Data flows but water doesn't after AT&T crew cuts line to Raleigh home
Posted March 13
The reports generated even more complaints, including one about an expensive issue with a broken water line.
Crews digging in a north Raleigh neighborhood broke the water line to an elderly couple's home. Utility line breaks – water, gas, phone and cable – are pretty common due to fiber internet work going on in the area, but what struck us with this case was AT&T's initial reluctance to pay for repairs.
If you haven't heard the noise or seen crews working on fiber lines yet, you will.
They are being put down in neighborhoods across the Triangle, with companies promising faster internet speeds.
Until those faster speeds are a reality, however, the work is creating headaches for some families, such as the Hitchcocks.
Paul and Ursula Hitchcock lost water for two days last month when AT&T dug into their yard.
"The water was running uncontrolled for six to eight hours down the street," the couple's son, Mark Hitchcock, said.
Mark Hitchcock started making calls shortly after the line was cut to get the break fixed.
"Get this guy on the phone who is head of risk management for AT&T, seems like the right guy to get. He's in charge," Mark Hitchcock said. "He just says, 'Get it done. Keep track of all the invoices, and I'll give you information of who to get in touch with and go.'"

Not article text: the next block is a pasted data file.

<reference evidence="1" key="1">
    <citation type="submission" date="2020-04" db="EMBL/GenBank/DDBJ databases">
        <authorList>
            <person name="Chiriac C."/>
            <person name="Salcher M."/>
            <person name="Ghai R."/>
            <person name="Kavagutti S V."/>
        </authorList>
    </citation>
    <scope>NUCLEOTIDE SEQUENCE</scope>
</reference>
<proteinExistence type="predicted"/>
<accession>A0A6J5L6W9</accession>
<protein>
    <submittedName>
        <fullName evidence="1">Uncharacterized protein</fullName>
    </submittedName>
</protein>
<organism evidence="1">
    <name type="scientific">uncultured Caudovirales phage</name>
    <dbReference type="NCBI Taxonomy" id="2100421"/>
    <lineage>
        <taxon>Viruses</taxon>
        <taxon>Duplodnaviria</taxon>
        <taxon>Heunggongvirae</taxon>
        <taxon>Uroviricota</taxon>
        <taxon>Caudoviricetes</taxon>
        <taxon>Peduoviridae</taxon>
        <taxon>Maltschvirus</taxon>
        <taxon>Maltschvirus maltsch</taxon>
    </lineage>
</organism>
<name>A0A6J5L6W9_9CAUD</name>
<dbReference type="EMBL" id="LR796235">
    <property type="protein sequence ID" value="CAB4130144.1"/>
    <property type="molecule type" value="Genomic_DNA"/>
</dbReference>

The repair required the impacted water line be brought up to code, work that cost $3,100.
Hitchcock called AT&T for reimbursement, but there was a hitch.
"They say that kind of job is worth $250 to $300, and they say, 'We do not pay to bring things up to code,'" Hitchcock said. "And my response was, 'You broke it, you fix it.'"
Fiber line installation was blamed for 40 percent of reported utility line damage across North Carolina in 2016.
Utility lines are supposed to be marked in your yard before any work begins.
A spokeswoman for PSNC tells 5 On Your Side that the company started training sessions last year to educate contractors.
Hitchcock thinks the crew that worked in his parents' yard could probably use similar education, as well as the AT&T employee who refused to reimburse his bill.
That's why he called 5 On Your Side.
When we called AT&T, a spokesman told us, if a line is hit, they are responsible for handling repairs.
Josh Gelinas, who works in public relations for AT&T, said the refusal to reimburse the Hitchcocks was a "miscommunication."
Soon after 5 On Your Side's call, the company sent Hitchcock a check for the $3,100 repair bill.
Hitchcock says he's relieved for his parents and hopes they don't experience any more fiber installation problems.
If you experience an issue with either AT&T or Google as fiber installation continues, reach out to the company.
If that doesn't work, reach out to the town or city in which you live.